We have all experienced an immense amount of change over the last year. As much as we would love to settle into consistency and certainty, we are also having to accept that change is constant and that with the state of our current environment, uncertainty is present. The constant change presents challenges in the workplace.
From radical change to developmental change, change is happening within our organizations daily. While the organization is shifting towards a new future state, each individual on the team is also needing to shift their behaviors to align with the new future state of the organization. Therein lies the greatest challenge in leading through change. We all hold different beliefs, experiences, and values that influence how we respond to change. Some move quickly towards implementation of change, while others might take a bit more time to process and accept the new skills and behaviors needed to work within the new future state.
Individual Emotions Towards Change
Elisabeth Kubler-Ross first identified the emotional change curve in the 1960’s to address the grieving process. It has been updated over the years to identify what emotions come up within each step in change and how performance can be altered when change is present.
The Emotions of Change
- Shock – We don’t know what to think about the change yet, it is new and daunting.
- Denial – We are hesitant to accept the new change so instead we avoid the new state of thinking and step into a denial mindset.
- Frustration & Depression – We feel uncertain, disconnected, and unhappy with the ideas of the new future state. This is an easy place for individuals to get stuck.
- Experiment – We start to rationalize and understand why the change is happening and the positive impact it could have. We start to try on the new behaviors that are associated with the change.
- Acceptance – From our experimentation we start to understand how the new future state will help not only ourselves but our teams reach success. We are ready to accept the change.
- Adoption – We have embraced the change and are using the right skills and behaviors in flow with the new state of the organization.
Understanding the human emotion connected to change is one piece of the puzzle of change management. The other piece is how your behaviors as a leader can increase the speed of adoption, minimize the depression and frustration state, and how to enhance team performance throughout change.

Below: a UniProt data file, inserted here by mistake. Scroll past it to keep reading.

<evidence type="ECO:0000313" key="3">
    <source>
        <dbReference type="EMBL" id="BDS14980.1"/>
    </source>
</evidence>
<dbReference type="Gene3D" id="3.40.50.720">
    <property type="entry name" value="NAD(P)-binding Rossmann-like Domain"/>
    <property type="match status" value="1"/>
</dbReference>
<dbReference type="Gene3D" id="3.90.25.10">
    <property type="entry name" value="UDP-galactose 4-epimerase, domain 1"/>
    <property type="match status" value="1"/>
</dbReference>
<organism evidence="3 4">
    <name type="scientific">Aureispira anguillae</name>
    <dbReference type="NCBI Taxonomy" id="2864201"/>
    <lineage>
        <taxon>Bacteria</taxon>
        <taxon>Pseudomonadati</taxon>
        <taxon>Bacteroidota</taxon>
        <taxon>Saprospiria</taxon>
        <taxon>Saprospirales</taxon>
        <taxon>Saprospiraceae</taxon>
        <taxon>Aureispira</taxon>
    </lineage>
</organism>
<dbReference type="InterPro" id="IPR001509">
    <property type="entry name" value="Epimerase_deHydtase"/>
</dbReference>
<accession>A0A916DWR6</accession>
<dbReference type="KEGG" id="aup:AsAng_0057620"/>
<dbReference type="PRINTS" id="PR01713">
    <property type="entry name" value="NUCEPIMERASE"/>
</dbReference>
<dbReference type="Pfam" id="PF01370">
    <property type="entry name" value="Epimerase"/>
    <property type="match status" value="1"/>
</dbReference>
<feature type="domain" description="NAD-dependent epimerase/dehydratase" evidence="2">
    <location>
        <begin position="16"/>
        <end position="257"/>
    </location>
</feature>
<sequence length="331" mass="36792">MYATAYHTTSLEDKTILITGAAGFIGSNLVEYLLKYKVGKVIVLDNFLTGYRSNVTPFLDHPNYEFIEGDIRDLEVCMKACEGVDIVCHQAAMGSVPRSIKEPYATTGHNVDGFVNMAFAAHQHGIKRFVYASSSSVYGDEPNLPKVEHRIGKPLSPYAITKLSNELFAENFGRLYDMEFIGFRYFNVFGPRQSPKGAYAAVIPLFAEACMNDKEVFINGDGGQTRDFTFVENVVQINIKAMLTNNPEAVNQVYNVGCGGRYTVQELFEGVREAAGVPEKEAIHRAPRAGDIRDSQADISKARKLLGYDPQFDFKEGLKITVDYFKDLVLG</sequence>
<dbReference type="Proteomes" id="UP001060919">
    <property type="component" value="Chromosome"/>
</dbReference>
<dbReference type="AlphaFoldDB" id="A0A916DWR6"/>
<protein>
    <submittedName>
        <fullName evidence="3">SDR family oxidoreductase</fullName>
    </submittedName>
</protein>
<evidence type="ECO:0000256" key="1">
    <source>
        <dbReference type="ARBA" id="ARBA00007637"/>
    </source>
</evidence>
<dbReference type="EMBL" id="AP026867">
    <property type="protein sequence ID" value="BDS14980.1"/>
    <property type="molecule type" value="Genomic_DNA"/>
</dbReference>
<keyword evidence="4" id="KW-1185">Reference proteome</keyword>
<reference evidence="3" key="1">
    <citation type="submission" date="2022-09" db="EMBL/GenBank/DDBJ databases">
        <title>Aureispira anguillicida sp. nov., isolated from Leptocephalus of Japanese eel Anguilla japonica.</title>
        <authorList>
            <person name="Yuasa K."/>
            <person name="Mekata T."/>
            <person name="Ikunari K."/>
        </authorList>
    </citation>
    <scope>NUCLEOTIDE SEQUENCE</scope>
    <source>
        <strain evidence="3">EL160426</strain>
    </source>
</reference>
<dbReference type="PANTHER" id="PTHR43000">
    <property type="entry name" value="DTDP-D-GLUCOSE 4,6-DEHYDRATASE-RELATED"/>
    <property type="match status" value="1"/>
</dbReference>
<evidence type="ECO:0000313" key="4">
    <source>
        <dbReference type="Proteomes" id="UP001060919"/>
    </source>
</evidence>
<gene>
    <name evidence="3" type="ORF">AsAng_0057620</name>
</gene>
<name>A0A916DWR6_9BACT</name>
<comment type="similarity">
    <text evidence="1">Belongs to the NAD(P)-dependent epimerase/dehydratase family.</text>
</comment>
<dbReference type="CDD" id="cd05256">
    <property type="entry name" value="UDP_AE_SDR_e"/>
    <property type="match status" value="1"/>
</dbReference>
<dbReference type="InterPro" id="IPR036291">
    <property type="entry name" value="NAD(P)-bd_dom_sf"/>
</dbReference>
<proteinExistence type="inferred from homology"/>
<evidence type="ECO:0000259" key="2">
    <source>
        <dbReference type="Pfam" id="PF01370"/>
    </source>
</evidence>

The ADKAR framework from Prosci, focuses on the framework on how individuals change and what support they need to successfully step through change!
ADKAR stands for: Awareness, Desire, Knowledge, Ability, and Reinforcement. Aligning your behaviors as a leader with your team members’ emotional state will help the individual move towards the adoption phase with ease, as well as allow your employees to feel heard and seen!
- Awareness – In the midst of the shock and denial stage of change it is important to build awareness through direct communication. Identifying why it is happening, the positive impact it will have, and how it affects everyone on the team will help mitigate rumors and assumptions that can lead towards resistance.
- Desire – Frustration and depression hits when we are having to learn and change the ways we work. These feelings are valid, and as a leader it is important to actively listen to understand where your team is at. Hold one-on-one meetings and ask questions about how the change is impacting their work, how they are feeling about the change, and how you can support them. It is important to come into these conversations without assumptions.
- Knowledge – Now that you have heard your team members worries, fears, and excitements, you can start to share knowledge. Training team members on new skills, knowledge, abilities, and behaviors that will help them move out of their frustration and into experimentation.
- Ability – Once you train your team members on these new skills and tools, it is important to continuously coach and support team members. Do any team members have any limitations that impede them from success? Are they needing to realign their passion and engagement? Do they have any physical, personal, emotional, or cognitive limitations that you as a leader can help coach them through? Building their ability towards adoption doesn’t happen overnight, it takes time.
- Reinforcement – You have communicated, listened, and coached your team towards acceptance and adoption! Now is the time that you celebrate the success of your team. Praise individuals for using their new skills and behaviors and give intentional feedback to individuals not adhering to the new state of the organization. It is important to still lean into your communication skills in the reinforcement stage so your team does not fall back towards the frustration or depression state of change. Keep the energy and celebration high.
Some change happens to us and other changes we choose, either way it can still be challenging. Remember, each individual is going to have an unique experience with change. A leader cannot expect all team members to just jump into a new process or system in one day, it takes time and leadership. Using the change curve to help identify where you and your team are emotionally can be really helpful. With that information, each team member will feel acknowledged and valued, which will allow you as the leader to successfully lead your team towards the desired future state.
Want to learn more about company culture?
Join Morgan Tashea and LaTanya Walker for “Activating Team Power: Creating a Psychologically Safe Work Environment” from noon to 1 p.m. PDT on Thursday, May 20. Learn more about the webinar.